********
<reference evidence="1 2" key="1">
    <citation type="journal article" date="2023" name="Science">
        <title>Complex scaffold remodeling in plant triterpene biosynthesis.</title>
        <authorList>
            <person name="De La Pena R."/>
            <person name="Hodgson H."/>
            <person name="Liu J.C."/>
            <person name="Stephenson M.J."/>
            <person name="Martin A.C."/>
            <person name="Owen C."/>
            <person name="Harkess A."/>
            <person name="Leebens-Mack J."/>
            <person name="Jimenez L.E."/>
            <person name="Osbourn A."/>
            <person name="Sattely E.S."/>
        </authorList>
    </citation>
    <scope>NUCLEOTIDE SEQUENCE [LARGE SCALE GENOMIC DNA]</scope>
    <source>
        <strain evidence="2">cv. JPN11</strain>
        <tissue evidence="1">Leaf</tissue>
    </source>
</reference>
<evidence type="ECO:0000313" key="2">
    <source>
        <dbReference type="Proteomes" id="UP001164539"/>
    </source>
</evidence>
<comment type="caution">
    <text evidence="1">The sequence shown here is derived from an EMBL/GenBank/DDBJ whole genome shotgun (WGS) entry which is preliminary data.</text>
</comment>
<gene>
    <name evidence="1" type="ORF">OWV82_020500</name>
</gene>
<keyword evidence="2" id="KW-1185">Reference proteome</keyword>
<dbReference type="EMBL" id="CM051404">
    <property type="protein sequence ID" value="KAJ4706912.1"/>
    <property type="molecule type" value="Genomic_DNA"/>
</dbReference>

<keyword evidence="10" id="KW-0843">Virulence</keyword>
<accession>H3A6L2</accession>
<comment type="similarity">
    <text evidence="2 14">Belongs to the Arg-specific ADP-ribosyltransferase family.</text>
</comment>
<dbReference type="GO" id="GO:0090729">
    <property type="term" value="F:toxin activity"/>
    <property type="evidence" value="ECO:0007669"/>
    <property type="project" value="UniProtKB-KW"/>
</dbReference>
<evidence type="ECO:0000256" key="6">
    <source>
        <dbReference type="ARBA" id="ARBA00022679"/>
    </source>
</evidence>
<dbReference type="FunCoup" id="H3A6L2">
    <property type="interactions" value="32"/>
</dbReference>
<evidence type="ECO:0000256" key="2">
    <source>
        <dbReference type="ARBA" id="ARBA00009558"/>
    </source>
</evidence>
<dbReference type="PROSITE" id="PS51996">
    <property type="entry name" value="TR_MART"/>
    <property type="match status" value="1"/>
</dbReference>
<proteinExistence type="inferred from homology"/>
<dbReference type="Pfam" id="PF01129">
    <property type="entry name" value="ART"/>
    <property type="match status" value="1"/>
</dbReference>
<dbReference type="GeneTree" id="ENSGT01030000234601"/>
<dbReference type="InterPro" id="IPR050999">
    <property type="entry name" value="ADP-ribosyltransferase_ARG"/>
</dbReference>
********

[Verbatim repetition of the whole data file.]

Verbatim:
<reference evidence="1 2" key="1">
    <citation type="journal article" date="2023" name="Science">
        <title>Complex scaffold remodeling in plant triterpene biosynthesis.</title>
        <authorList>
            <person name="De La Pena R."/>
            <person name="Hodgson H."/>
            <person name="Liu J.C."/>
            <person name="Stephenson M.J."/>
            <person name="Martin A.C."/>
            <person name="Owen C."/>
            <person name="Harkess A."/>
            <person name="Leebens-Mack J."/>
            <person name="Jimenez L.E."/>
            <person name="Osbourn A."/>
            <person name="Sattely E.S."/>
        </authorList>
    </citation>
    <scope>NUCLEOTIDE SEQUENCE [LARGE SCALE GENOMIC DNA]</scope>
    <source>
        <strain evidence="2">cv. JPN11</strain>
        <tissue evidence="1">Leaf</tissue>
    </source>
</reference>
<evidence type="ECO:0000313" key="2">
    <source>
        <dbReference type="Proteomes" id="UP001164539"/>
    </source>
</evidence>
<comment type="caution">
    <text evidence="1">The sequence shown here is derived from an EMBL/GenBank/DDBJ whole genome shotgun (WGS) entry which is preliminary data.</text>
</comment>
<gene>
    <name evidence="1" type="ORF">OWV82_020500</name>
</gene>
<keyword evidence="2" id="KW-1185">Reference proteome</keyword>
<dbReference type="EMBL" id="CM051404">
    <property type="protein sequence ID" value="KAJ4706912.1"/>
    <property type="molecule type" value="Genomic_DNA"/>
</dbReference>

<keyword evidence="10" id="KW-0843">Virulence</keyword>
<accession>H3A6L2</accession>
<comment type="similarity">
    <text evidence="2 14">Belongs to the Arg-specific ADP-ribosyltransferase family.</text>
</comment>
<dbReference type="GO" id="GO:0090729">
    <property type="term" value="F:toxin activity"/>
    <property type="evidence" value="ECO:0007669"/>
    <property type="project" value="UniProtKB-KW"/>
</dbReference>
<evidence type="ECO:0000256" key="6">
    <source>
        <dbReference type="ARBA" id="ARBA00022679"/>
    </source>
</evidence>
<dbReference type="FunCoup" id="H3A6L2">
    <property type="interactions" value="32"/>
</dbReference>
<evidence type="ECO:0000256" key="2">
    <source>
        <dbReference type="ARBA" id="ARBA00009558"/>
    </source>
</evidence>
<dbReference type="PROSITE" id="PS51996">
    <property type="entry name" value="TR_MART"/>
    <property type="match status" value="1"/>
</dbReference>
<proteinExistence type="inferred from homology"/>
<dbReference type="Pfam" id="PF01129">
    <property type="entry name" value="ART"/>
    <property type="match status" value="1"/>
</dbReference>
<dbReference type="GeneTree" id="ENSGT01030000234601"/>
<dbReference type="InterPro" id="IPR050999">
    <property type="entry name" value="ADP-ribosyltransferase_ARG"/>
</dbReference>